Some state laws on political ads are too vague, federal judge rules

By Chris Dickerson | Apr 22, 2008


CHARLESTON – A federal judge on Tuesday agreed with an advocacy group that some state laws concerning political advertising are too vague.

While partially granting the preliminary injunction filed by the Center for Individual Freedom, U.S. District Judge David A. Faber did rule that spending and donor reports for broadcast advertising still are required.

"Protection of freedom of speech in a democratic society is of critical public interest," Faber wrote. "In this case, it appears that several provisions in the West Virginia Election Code are vague, and consequently chill the public's right to speak on political matters. Accordingly, the court finds that the public has a strong interest in having the challenged laws enjoined or clarified."

A 2005 state law regulates a variety of advertising that refers to an identifiable candidate within 30 days of a primary election or 60 days of a general election. The West Virginia primary is May 13. The CFIF sued to have that statute overturned because it wants run ads regarding the state Supreme Court race.

The CFIF had named Secretary of State Betty Ireland -- the state's chief elections officer -- and Mercer County Prosecutor Timothy Boggess -- a representative county prosecutor.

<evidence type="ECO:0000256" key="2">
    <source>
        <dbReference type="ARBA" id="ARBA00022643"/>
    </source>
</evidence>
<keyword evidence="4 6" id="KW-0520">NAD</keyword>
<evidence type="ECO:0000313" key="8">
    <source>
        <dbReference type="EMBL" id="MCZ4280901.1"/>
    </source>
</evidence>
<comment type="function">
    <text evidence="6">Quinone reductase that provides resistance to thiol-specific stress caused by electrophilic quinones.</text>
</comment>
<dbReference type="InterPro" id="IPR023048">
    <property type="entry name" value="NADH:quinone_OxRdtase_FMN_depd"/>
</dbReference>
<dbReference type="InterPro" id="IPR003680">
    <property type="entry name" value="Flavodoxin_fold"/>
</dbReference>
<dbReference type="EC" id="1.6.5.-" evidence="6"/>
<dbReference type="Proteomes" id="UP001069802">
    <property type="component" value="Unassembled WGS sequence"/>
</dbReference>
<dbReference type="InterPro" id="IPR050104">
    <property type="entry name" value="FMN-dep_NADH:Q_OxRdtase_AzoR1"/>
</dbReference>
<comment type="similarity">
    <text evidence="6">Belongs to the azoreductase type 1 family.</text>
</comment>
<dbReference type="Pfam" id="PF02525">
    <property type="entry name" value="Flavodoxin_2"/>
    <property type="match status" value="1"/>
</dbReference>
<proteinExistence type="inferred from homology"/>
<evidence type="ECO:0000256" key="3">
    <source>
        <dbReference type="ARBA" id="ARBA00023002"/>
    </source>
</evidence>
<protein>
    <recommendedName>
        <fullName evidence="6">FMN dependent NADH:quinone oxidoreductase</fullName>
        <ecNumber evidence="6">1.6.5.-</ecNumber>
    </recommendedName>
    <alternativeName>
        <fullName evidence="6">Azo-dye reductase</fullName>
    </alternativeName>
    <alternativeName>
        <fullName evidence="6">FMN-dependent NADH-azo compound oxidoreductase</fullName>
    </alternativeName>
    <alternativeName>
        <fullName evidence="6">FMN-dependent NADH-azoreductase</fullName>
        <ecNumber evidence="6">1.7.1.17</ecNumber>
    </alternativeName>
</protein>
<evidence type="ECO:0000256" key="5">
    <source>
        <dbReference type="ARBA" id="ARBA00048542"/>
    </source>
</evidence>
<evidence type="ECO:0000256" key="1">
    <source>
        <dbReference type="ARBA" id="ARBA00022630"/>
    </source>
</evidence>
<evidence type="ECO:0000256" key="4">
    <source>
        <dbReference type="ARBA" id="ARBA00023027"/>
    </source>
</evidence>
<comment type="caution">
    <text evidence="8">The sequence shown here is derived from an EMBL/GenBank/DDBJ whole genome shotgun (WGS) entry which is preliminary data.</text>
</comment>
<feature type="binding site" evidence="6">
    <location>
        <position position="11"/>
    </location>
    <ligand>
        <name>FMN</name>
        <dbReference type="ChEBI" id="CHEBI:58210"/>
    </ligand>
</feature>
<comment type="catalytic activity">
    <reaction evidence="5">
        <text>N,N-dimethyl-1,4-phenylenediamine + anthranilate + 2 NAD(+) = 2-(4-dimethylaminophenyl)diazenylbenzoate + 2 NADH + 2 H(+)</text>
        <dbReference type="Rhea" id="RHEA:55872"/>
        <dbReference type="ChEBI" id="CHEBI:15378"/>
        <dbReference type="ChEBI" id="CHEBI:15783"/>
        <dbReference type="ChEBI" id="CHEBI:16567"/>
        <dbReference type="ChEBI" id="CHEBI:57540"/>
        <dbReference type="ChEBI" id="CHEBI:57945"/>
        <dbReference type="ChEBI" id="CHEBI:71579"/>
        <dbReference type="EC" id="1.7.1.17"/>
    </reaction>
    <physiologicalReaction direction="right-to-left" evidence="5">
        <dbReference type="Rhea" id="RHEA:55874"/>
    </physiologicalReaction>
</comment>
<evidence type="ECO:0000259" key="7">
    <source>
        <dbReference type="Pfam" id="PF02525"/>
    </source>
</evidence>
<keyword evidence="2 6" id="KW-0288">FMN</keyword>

In Tuesday's ruling, Faber noted that a similar federal law applies only to broadcast advertising. The ruling exempts other forms of media such as "mailings, faxes, e-mails, phone banks, leaflets, pamphlets and other printed or published materials."

Saying that the CFIF likely would win its challenge to provisions that forbids direct corporate spending or "independent expenditures" because of vagueness, Faber also limited disclosure reports on those ads that "expressly advocate the election or defeat of a clearly identified candidate."

The president of the West Virginia Association of Justice said her group was disappointed by the full ruling.

"I commend the court for not allowing the secrecy with respect to the
broadcast media," Teresa Toriseva said. "But I don't think it goes far enough. The secrecy still is there.

"I think the Legislature got it right. Whoever wants to speak to West Virginia voters ... I don't know why anybody would want to keep it a secret. They know it tarnishes their message.

"I was pleased to see the broadcast media can't be utilized. I think
the rest of it is unfortunate."

Three Democratic state Supreme Court candidates – Bob Bastress, Menis Ketchum and Margaret Workman – had intervened in the case opposing the CFIF's suit.

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